In this collage are some of San Francisco most famous landmarks. Challenge: Identify them all.

Enough sceneries, look at us!

Next we walked through North Hill (also known as Little Italy) and into the largest Chinatown outside of Asia! Unlike DC’s “Chinablock”, this one is chock full of authentic restaurants, herb stores, music shops, bakeries, and groceries. The San Francisco Chinatown is largely Cantonese-based so there are many dim sum restaurants. We settled for one and enjoyed a very delicious meal over a pot of hot tea.

A few of the dishes we had. I love flat rice noodles with shrimps. We got 2 orders. :)

One of the highlights of our Chinatown visit was the Fortune Cookie Factory. Located at Ross Alley, this tiny store has been there since 1962. When we visited, there were two older women sitting at a conveyer belt, folding messages into thousands of fortune cookies by hand. The store smelled great. I was busy taking pictures when Luke pointed out a sign to me that said visitors have to pay 25 cents for each picture taken. I had taken about 5 by the time he told me. However, instead of paying $1.25, we bought a bag of almond cookies for $3.50. Luke snacked on this bag of cookies for the rest of the trip. Fortune cookies, of course, can also be purchased here. Also, if you bring your own fortune messages, they can create custom cookies too. Great for wedding favors!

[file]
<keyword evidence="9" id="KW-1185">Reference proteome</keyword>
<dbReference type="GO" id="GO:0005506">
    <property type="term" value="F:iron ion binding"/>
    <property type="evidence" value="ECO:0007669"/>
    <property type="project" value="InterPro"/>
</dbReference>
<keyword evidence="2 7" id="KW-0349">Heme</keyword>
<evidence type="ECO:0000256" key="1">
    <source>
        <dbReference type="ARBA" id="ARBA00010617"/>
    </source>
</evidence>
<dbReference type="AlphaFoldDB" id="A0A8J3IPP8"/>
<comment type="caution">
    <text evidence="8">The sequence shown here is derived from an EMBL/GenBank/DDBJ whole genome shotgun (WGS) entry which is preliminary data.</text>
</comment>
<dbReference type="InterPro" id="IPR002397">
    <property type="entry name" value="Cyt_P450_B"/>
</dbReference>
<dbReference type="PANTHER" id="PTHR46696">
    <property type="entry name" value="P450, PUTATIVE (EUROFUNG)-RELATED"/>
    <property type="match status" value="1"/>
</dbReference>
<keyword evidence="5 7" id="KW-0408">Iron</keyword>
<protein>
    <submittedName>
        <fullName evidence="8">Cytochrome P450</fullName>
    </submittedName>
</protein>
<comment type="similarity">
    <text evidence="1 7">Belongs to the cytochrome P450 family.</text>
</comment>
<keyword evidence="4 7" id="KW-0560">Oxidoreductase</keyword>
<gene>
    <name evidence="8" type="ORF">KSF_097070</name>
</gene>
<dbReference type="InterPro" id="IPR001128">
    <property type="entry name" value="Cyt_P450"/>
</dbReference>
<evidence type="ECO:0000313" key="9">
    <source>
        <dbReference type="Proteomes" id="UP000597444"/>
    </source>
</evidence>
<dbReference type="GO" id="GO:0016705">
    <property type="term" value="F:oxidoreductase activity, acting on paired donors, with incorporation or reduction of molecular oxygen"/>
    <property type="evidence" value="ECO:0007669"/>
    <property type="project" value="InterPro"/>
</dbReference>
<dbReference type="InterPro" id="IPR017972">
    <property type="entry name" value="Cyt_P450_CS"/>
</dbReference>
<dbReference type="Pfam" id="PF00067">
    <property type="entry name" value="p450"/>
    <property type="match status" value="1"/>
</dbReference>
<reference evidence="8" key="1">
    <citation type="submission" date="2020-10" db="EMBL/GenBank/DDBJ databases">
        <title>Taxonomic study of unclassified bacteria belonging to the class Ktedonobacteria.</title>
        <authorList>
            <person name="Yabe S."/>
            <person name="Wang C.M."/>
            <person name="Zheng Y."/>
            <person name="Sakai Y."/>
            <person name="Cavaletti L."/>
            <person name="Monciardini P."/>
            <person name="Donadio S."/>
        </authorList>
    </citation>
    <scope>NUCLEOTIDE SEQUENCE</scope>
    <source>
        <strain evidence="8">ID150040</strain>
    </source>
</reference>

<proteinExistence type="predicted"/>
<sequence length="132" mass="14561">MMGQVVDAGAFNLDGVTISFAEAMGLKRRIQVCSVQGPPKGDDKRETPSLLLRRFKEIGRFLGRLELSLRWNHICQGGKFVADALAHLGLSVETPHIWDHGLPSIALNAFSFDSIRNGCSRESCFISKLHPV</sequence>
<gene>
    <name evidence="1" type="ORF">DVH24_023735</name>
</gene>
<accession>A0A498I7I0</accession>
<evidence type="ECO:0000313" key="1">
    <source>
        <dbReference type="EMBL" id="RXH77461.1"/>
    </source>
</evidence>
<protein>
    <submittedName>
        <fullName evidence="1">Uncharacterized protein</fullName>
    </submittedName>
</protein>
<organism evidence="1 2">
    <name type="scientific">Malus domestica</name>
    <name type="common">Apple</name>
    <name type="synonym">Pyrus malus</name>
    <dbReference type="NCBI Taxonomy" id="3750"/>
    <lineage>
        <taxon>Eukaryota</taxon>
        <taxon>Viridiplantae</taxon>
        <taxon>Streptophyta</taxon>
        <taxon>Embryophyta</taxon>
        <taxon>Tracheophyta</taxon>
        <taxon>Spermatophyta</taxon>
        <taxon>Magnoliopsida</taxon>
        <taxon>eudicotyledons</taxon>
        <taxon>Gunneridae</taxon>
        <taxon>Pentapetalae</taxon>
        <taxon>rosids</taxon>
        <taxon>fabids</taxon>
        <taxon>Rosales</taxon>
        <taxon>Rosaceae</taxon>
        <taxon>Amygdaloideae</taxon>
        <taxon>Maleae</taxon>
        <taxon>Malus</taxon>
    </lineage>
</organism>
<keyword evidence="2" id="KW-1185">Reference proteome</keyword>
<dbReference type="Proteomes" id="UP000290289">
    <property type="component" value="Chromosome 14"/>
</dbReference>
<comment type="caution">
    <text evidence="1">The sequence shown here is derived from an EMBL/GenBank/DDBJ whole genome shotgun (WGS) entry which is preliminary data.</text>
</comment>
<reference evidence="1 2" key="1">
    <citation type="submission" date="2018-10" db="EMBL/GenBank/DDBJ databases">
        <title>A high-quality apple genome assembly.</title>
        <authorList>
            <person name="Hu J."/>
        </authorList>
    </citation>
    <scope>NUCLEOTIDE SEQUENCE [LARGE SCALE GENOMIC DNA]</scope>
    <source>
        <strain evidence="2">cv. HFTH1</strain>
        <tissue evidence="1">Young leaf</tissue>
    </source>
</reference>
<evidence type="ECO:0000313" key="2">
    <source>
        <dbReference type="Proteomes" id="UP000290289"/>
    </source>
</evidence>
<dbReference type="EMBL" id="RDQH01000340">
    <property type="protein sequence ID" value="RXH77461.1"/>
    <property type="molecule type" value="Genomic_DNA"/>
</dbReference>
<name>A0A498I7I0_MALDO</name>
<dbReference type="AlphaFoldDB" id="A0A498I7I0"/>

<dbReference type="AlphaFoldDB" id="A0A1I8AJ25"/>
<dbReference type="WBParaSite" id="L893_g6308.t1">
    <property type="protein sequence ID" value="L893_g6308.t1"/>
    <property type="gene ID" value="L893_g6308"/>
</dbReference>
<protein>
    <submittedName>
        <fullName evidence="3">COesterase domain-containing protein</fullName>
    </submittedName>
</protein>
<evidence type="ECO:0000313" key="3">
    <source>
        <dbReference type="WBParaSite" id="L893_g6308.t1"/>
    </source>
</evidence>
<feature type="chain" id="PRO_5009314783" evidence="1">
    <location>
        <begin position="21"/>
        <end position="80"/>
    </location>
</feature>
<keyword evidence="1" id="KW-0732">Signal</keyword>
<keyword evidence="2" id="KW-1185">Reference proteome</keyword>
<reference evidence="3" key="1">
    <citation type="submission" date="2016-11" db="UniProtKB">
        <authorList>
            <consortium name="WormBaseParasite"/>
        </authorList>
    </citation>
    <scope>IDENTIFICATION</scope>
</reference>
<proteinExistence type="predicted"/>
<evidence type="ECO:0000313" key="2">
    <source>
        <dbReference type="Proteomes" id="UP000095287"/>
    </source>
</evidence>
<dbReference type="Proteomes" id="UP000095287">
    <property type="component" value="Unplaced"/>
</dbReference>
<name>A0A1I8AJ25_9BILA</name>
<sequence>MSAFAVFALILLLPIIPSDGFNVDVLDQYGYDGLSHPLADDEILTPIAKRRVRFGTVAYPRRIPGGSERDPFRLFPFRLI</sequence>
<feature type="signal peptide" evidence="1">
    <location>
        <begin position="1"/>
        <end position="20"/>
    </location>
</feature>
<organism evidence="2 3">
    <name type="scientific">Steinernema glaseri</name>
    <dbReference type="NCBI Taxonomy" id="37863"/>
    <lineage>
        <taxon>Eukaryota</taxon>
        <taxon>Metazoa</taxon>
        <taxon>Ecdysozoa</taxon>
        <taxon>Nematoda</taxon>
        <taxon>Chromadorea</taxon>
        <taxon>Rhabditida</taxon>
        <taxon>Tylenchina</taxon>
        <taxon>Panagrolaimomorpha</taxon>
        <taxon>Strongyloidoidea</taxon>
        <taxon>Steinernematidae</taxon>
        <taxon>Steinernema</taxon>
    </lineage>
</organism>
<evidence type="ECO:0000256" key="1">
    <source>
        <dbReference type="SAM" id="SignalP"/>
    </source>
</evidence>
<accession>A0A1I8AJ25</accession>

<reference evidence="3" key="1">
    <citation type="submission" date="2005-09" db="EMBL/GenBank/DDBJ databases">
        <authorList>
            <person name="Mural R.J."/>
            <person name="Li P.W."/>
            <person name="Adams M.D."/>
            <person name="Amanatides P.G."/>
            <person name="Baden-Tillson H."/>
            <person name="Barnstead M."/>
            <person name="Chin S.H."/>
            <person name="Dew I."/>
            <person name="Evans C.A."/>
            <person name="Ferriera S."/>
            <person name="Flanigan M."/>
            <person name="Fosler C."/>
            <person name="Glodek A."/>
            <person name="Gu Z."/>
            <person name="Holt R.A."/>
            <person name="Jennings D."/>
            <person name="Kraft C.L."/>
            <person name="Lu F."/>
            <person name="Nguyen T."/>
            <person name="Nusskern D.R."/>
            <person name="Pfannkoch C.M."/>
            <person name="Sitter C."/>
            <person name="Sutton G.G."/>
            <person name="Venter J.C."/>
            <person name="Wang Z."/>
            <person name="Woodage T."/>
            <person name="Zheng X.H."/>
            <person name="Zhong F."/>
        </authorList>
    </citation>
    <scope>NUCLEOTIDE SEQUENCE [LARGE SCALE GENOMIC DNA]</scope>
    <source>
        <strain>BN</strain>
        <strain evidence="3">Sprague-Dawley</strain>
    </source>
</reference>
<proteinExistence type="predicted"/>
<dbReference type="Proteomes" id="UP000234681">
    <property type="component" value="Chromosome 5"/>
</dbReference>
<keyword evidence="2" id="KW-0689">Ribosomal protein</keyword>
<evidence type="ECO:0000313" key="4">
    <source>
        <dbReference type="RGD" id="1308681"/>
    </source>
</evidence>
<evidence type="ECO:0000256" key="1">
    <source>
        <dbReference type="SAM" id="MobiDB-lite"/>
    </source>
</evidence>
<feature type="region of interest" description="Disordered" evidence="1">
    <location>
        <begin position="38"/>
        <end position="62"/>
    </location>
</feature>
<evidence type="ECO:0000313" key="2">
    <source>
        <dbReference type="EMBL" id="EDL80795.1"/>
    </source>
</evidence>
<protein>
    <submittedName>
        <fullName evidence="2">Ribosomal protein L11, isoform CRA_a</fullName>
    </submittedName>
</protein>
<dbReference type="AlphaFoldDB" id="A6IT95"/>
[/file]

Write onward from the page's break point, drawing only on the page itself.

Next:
More pictures of the sights around Chinatown. We ended up coming back to Chinatown for dinner every night for the reminder of the trip so this "city inside a city" became very familiar for us.

Chinatown Gateway Arch - from our hotel to the gate was a 15-minute walk.

Portsmouth Square - where the locals gather and play, mostly elder men. We were also here early in the morning on some days and saw people practicing tai chi.